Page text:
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Rudá Santos is a Brazilian filmmaker and screenwriter living and working in London.

Last year, Santos was one of five unsigned British directors to win a place on Three Minutes – Crack Magazine’s incubator scheme funding five music videos by rising talents. The scheme is produced in association with our production company Ground Work and made possible by Burberry, Shure and BFI NETWORK. The project has also received funding from the England European Regional Development Fund as part of the European Structural and Investment Funds Growth Programme 2014-2020.

Santos’ musical universe spans the foundational cosmic jazz of Alice Coltrane right through to the lo-fi kinetic sounds of modern electronic music innovators like Ross From Friends, DJ Boring and Park Hye Jin. His creative vision hinges on similar themes – an artistic marriage of the psychedelic and the DIY.

Born in Brazil but based in the UK since he was 11, Santos made his first animation using a webcam and a Steven Spielberg Lego set. Already in his short career as a director, Santos has established his own style and created work for Nike, Channel 4’s Random Acts and WeTransfer.

His approach seeks out the magical within the mundane, often making use of non-actors and building meticulous storylines from straightforward setups. For his Three Minutes, Ruda was able to collaborate with an artist he already loved and develop a charming piece of work to lead his new album campaign.

Ross From Friends’ musical aesthetic was a natural fit for Ruda’s filmic approach. Favouring lo-fi charm and soft humour over big frills and hard punchlines, they have a creative common ground which comes to life on The Daisy

They landed on a story which captured their shared love of kinetic motion and unexpected storylines. The concept came via Ross From Friends (who gets a brief cameo) but Santos delivers a surreal twist with his Twilight Zone plot twist and 3D animated sequences. The video’s bittersweet resolution ends up as a visual echo of the track’s emotional pull, a melancholy spin on modern garage.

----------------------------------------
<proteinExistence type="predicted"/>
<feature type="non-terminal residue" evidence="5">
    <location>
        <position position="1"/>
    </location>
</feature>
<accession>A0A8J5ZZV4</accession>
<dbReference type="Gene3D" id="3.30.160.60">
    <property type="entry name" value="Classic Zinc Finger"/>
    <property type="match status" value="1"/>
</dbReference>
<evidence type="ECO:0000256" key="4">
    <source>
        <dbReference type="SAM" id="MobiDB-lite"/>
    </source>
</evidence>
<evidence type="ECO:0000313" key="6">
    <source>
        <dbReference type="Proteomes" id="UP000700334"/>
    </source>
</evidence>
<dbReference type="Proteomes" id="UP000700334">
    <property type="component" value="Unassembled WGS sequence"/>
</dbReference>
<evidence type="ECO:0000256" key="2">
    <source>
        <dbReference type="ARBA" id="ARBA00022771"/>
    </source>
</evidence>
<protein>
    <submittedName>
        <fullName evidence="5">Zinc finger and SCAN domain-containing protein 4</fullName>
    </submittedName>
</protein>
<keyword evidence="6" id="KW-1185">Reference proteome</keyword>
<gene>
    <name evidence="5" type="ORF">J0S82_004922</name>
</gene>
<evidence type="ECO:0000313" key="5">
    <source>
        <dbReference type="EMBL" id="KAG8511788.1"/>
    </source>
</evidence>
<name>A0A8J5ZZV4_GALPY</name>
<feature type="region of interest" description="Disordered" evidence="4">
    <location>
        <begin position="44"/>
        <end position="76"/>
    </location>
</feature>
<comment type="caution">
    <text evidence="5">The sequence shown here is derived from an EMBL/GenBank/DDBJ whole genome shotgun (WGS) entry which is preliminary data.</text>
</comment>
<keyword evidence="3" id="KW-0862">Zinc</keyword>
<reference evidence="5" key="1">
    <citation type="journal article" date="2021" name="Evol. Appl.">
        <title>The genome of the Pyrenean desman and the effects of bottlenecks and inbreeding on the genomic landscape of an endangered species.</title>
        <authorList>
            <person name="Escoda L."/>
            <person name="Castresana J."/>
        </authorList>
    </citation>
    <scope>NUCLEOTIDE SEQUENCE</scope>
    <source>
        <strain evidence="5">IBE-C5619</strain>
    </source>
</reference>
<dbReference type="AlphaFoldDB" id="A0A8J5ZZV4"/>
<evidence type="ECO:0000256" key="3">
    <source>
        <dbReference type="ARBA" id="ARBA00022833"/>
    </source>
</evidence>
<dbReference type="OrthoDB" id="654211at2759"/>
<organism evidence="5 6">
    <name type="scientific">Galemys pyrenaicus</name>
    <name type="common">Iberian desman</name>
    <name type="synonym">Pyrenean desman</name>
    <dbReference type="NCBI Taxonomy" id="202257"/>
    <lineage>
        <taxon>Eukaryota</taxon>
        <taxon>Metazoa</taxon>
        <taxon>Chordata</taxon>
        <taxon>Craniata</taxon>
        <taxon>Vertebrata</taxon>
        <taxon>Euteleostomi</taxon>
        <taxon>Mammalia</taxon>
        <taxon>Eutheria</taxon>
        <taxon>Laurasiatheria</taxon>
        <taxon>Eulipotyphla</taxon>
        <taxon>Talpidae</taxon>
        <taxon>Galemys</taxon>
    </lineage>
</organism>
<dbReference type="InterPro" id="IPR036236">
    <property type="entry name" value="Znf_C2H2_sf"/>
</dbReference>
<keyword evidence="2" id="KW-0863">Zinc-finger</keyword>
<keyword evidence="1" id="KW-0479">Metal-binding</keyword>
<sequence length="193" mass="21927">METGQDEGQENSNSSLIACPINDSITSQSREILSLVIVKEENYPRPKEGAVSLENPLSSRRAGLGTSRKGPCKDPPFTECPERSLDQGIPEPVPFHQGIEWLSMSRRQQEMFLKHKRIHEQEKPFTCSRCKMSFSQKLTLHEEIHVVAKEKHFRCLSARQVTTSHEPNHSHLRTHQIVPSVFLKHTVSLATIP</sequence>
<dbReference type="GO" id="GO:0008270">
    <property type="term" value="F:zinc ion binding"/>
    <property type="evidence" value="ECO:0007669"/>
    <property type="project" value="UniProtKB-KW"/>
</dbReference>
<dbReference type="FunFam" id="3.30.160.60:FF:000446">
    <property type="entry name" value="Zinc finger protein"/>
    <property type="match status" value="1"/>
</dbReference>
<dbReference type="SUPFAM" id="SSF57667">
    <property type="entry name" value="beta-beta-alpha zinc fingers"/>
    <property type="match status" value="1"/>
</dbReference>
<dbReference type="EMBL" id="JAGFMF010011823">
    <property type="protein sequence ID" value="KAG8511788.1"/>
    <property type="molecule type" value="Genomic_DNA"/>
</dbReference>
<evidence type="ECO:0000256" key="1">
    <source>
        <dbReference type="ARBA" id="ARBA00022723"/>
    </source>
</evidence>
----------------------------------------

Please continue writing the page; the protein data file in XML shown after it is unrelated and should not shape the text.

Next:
Setting up at a church hall in a south-west London suburb, Santos and Ross staged a Rubik’s Cube tournament and brought real-life champions of the sport in to star. Working with industry-leaders like colour-grading house Company 3, Greenkit lighting, Panavision camera hire and Glassworks VFX, the story is afforded a level of scale and cinema which the prodigious cubers deserve.


As the video launches, we speak with Ruda about creating a cameo opportunity for Ross, making time for taking time and the challenges of clipping a camera to a Rubiks Cuibe which is being solved at record speeds.

Watch the film in full via the player above and get to know one of the UK’s most talented young writer-directors.

Is this your first music video?

I’ve always wanted to do one and before this I’d pitched on a few but never got anything, so Three Minutes was the first chance that people would take me seriously to make one. I always wanted to do a narrative music video.

What creative input did Ross From Friends have in the music video?

I actually pitched an idea before we ended up with Rubik’s Cube one, which got kind of approved but then we were like, we’re not sure we can make this – it involved 3D bees and things. CGI bees. Yeah, we scrapped that one! But the “daisy” is actually a move on the Rubik’s cube, and Felix was always aware of that, so he thought maybe it could follow a kid going through a speedcubing competition. I knew nothing about speedcubing so it was like a week in research mode, I just watched everything I could on it. We made it more of a narrative-driven thing because the whole narrative is about time loops – you go through the steps and at the end you go back to step one. So the initial idea came from Ross From Friends, and then I just kind of made up a crazy narrative around that.

Are you any good at Rubik’s Cube now?

I’m actually okay. I can go up to like the fourth step, but then I get really lost.

You must have had to cast some real-life Rubik’s Cube champions in order to shoot those scenes.